Sequence viewing > Index - Alternative Photo Emulsions - Resource - ©
Photographic Processes - (Hand
made photographic -emulsions and processes)
The wet collodion process
produced a glass plate negative that was normally used for making one
or more albumen prints. However, Scott Archer and Peter Fry discovered
the ambrotype process. They found that a thin glass negative could become
the photo itself, if it was viewed against a black background. These
photos were sometimes known in Britain as collodion positives, but are
now known by the name by which they were patented in the USA in 1854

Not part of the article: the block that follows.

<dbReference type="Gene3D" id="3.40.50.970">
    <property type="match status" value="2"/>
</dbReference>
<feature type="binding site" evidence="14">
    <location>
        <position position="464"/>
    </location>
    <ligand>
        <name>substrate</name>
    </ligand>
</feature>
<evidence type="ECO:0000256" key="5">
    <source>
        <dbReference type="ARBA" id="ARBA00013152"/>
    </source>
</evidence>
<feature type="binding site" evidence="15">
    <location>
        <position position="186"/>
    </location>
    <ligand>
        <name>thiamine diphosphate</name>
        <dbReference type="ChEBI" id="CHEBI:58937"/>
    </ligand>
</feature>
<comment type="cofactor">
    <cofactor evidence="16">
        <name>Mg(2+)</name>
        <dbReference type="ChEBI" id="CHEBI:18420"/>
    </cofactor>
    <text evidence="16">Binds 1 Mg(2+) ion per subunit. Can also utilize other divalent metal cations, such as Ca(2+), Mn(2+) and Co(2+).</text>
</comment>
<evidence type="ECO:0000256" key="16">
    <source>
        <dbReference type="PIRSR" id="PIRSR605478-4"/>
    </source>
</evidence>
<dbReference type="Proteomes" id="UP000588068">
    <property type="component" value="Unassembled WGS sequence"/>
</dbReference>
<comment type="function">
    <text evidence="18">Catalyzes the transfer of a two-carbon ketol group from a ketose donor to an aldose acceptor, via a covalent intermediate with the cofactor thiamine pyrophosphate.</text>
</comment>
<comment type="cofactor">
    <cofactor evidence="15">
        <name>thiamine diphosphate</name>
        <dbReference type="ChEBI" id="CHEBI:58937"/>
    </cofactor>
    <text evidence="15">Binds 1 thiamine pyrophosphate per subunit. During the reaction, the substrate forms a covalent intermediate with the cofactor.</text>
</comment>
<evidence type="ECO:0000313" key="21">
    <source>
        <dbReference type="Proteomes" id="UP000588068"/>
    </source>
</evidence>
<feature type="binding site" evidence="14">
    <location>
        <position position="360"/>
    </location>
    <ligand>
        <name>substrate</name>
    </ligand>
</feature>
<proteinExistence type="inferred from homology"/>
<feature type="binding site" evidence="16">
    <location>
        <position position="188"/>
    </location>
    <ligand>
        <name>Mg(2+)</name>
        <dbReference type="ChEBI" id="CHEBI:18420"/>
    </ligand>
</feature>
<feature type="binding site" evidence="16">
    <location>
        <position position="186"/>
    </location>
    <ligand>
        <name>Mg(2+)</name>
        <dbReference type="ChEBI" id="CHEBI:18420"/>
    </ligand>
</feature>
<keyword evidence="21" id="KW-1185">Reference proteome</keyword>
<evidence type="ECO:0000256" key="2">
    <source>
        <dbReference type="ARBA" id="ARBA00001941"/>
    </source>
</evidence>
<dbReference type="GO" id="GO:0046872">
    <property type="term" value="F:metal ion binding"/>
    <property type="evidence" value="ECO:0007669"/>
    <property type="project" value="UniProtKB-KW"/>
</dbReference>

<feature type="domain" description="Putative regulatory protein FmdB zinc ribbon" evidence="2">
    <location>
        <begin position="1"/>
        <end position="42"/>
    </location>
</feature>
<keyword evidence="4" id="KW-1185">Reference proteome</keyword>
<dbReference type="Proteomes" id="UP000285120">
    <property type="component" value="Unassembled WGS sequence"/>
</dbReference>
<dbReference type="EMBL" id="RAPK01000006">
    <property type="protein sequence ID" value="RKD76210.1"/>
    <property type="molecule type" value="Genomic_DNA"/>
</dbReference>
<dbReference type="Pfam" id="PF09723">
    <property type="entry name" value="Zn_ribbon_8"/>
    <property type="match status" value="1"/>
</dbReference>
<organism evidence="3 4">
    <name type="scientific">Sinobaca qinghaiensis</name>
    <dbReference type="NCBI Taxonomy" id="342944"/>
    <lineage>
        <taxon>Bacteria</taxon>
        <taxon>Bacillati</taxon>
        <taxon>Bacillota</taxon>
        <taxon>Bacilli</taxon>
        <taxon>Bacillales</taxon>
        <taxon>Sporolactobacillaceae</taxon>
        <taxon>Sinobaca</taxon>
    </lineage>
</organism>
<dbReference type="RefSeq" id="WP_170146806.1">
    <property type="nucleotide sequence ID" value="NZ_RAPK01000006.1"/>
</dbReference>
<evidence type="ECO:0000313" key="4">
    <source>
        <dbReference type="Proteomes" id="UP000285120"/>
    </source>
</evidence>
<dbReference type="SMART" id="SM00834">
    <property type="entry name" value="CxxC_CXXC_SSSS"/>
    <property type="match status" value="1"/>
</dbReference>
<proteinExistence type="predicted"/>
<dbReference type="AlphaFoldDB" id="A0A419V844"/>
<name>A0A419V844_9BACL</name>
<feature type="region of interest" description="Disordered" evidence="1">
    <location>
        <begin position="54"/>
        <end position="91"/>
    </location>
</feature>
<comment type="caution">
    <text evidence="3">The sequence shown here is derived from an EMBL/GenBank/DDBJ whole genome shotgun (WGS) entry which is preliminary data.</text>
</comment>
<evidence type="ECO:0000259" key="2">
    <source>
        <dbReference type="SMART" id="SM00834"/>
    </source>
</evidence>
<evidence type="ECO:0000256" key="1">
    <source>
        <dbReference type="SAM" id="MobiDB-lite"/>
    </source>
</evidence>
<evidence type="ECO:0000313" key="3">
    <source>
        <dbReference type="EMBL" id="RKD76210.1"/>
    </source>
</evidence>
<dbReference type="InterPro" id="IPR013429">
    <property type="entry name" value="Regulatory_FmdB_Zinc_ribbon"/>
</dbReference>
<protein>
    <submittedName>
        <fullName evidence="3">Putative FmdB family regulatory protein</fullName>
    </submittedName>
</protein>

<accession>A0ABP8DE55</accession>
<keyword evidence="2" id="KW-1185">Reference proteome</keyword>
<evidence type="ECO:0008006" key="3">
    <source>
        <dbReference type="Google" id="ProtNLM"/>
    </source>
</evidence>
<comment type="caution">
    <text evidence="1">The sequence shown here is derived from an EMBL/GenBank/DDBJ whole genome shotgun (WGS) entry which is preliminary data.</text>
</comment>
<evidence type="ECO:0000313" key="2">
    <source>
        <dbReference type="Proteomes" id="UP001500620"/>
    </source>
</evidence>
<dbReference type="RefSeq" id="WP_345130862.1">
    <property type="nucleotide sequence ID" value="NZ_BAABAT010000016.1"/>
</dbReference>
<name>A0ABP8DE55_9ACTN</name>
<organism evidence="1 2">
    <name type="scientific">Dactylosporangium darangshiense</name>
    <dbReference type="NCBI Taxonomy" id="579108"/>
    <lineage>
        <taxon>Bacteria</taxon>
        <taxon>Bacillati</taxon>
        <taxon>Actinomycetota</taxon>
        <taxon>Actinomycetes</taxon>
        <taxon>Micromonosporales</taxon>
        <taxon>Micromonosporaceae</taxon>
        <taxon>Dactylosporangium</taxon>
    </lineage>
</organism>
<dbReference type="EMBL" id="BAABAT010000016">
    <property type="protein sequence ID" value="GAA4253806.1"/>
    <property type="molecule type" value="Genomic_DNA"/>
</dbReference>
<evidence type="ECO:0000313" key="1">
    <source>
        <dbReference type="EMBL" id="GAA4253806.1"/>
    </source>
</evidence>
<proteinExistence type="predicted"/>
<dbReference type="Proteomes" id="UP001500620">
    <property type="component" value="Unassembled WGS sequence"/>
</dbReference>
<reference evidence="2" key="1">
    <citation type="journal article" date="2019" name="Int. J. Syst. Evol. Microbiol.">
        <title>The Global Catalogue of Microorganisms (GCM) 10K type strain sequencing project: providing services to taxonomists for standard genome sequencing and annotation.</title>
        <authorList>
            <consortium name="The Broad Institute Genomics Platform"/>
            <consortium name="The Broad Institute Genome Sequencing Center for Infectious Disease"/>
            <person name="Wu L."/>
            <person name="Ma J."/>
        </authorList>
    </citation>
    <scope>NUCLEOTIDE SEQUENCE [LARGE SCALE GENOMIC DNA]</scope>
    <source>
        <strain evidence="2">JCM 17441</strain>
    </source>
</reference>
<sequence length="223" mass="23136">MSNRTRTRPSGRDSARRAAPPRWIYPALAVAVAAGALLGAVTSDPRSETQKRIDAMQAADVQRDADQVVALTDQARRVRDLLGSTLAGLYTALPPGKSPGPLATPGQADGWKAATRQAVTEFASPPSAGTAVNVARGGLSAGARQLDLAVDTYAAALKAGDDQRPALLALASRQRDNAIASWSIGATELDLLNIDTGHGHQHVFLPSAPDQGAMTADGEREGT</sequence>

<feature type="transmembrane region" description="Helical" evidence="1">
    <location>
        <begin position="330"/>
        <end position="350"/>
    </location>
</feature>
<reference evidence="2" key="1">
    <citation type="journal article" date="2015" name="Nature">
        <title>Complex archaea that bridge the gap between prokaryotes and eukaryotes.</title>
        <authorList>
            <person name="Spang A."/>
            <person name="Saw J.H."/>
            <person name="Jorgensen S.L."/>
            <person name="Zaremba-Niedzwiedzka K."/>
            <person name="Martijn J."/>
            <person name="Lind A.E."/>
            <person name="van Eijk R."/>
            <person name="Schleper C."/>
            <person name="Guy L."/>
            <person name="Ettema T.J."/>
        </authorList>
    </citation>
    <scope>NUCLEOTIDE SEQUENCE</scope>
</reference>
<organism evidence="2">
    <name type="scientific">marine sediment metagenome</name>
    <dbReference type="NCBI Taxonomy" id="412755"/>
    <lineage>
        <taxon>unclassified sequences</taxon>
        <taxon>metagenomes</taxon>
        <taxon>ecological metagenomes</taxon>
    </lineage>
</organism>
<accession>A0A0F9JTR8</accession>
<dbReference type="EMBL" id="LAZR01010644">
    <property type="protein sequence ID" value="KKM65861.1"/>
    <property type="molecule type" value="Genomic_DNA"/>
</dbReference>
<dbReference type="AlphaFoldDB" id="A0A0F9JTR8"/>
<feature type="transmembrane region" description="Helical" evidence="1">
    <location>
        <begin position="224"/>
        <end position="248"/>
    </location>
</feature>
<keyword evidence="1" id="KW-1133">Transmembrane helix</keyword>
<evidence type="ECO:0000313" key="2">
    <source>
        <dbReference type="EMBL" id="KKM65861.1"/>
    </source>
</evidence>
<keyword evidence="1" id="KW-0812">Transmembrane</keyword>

There were two stages to
producing an ambrotype: A. Create a wet collodion negative. See steps
1 to 8 of the Wet Collodion Process. B Present the negative against
a dark background: 1. Selectively bleach the negative (if necessary)
2. Provide a black background, using shellac or velvet. 3. Mount in
a case behind glass, as for daguerreotypes.
The Image The result was
a unique image, consisting of a negative, usually underexposed, mounted
against a dark background then mounted in a case. Unlike a daguerreotype,
an ambrotype image can be seen when viewed from all angles. For this
reason the process became popular, even though the finished result lacked
the detail and tonal range of the daguerreotype. The image would be
either normal or reversed (left to right) according to whether or not
the emulsion side of the negative lay against the black backing.
Ambrotypes were often produced
using one-eighth of a wholeplate (6.25 ins x 8.5 ins) sheet of glass.
This gave images about 3.125 x 2.125 ins).
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